• John Jantak

Ste. Anne's new by-law to restrict older wood burning appliances


Ste. Anne de Bellevue council adopted a motion at its monthly meeting on Monday, March 9, that will eventually ban non-compliant fireplaces and wood burning stoves throughout the city.

Ste. Anne de Bellevue is moving ahead with its plans to ban wood burning in solid fuel-burning appliances that do not conform to current environmental emission standards after city council adopted a notice of motion at the monthly council meeting on March 9.

Ste. Anne’s is following the lead taken by the City of Montreal which adopted its own wood burning resolution in October, 2018 that affects all 19 boroughs on the island. Montreal prohibits all wood burning in fire places and wood-burning stoves unless they are certified to have an emission rate equal to or less than 2.5 grams per hour (2.5 g/hr) of fine particulate into the atmosphere.

Second leading cause of air pollution

“Particulate emissions from fireplaces and wood-burning stoves are the second leading cause of air pollution on the Island of Montreal,” Ste. Anne’s Mayor Paola Hawa told The Journal. “We’re just trying to be eco-responsible. People will have until 2025 to conform. This is where the industry and cities are going. We have to do something about air pollution. It’s time that we update our by-law.”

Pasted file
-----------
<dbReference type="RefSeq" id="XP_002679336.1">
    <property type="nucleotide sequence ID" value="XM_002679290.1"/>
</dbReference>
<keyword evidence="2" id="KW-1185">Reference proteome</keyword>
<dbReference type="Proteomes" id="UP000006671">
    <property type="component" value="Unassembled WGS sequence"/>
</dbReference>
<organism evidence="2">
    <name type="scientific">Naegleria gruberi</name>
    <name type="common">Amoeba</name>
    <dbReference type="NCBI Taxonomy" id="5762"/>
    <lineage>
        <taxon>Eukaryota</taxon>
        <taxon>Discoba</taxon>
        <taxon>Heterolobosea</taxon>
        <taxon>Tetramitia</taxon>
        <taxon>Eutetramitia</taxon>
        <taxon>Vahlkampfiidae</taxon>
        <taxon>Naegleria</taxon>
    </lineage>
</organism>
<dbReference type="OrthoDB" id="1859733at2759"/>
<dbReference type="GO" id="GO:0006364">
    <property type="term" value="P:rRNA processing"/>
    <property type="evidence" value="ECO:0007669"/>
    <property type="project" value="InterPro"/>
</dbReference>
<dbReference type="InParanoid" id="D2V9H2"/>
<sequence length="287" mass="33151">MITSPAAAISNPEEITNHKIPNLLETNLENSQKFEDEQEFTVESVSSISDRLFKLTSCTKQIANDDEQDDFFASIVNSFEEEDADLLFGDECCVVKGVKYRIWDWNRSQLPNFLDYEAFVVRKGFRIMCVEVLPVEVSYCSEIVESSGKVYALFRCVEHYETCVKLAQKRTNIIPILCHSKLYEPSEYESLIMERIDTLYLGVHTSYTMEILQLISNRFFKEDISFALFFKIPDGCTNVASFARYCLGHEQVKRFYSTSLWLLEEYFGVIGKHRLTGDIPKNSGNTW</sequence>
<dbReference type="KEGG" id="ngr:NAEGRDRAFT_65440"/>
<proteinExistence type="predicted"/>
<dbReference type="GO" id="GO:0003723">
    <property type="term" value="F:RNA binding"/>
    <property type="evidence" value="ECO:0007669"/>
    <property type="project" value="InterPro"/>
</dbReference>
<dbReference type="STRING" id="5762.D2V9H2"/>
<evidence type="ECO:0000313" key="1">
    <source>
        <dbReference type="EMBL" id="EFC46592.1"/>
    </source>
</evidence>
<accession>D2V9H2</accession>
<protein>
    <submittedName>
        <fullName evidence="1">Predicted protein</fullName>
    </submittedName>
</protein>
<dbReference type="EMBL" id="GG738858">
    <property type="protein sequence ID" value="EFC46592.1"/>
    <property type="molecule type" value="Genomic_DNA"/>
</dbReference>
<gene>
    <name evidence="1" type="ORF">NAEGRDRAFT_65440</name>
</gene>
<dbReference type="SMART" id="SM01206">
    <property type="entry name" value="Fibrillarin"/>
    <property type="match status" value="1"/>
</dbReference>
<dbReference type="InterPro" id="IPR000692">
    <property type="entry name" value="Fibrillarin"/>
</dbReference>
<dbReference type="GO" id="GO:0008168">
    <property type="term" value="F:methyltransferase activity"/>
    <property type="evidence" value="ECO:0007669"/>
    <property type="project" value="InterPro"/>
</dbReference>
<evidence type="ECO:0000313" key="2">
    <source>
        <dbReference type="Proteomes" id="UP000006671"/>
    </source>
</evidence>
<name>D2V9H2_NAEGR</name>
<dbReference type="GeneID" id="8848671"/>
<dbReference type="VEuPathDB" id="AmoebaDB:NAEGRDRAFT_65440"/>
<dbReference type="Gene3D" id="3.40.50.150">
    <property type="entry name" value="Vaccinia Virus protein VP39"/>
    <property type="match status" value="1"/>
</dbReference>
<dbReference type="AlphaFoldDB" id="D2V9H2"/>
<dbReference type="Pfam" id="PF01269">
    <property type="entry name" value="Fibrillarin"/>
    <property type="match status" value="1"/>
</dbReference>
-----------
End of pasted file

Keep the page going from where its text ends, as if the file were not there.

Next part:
Residents who have older fireplaces can have them retrofitted and people with older wood burning stoves will have to replace them with a new appliance conform to the new particulate emission standards as specified by the Environmental Protection Agency (EPA).


Ste. Anne’s Mayor Paola Hawa says the changes are a necessary part of the new environmental reality and are in line with the City of Montreal’s by-laws.

New reality

“Our proposal is to grandfather in the some of the older fireplaces and wood stoves but only within certain constraints such as when there is no electricity for more than a certain amount of hours. The use of all wood-burning stoves and fireplaces will be banned when there’s a smog alert. We’ll be doing basically everything that the City of Montreal is doing,” said Hawa.

“I have a wood burning stove myself so I can understand. During Christmas there’s that whole mentality of the wood burning stove and the crackling of the fire which is fine and dandy but that’s not our reality anymore so we have to adjust to what’s actually happening in the world right now,” said Hawa.

Upcoming public info meeting

The mayor isn’t certain how most people feel about the upcoming changes but said the motion that was adopted is to give people a heads up to the changes that are coming to its by-law. More information will be provided during a public consultation meeting that will be held sometime between mid- to late-April, said Hawa.

“We’re coming out of the season where people are using their wood-burning appliances so there’s no urgency behind it right now, but we want to have the new by-law in place by this autumn,” said Hawa.

“There are provincial programs that will provide grants to homeowners who that have fireplaces and wood-burning stoves to upgrade them to current standards, thereby becoming more eco-responsible.”

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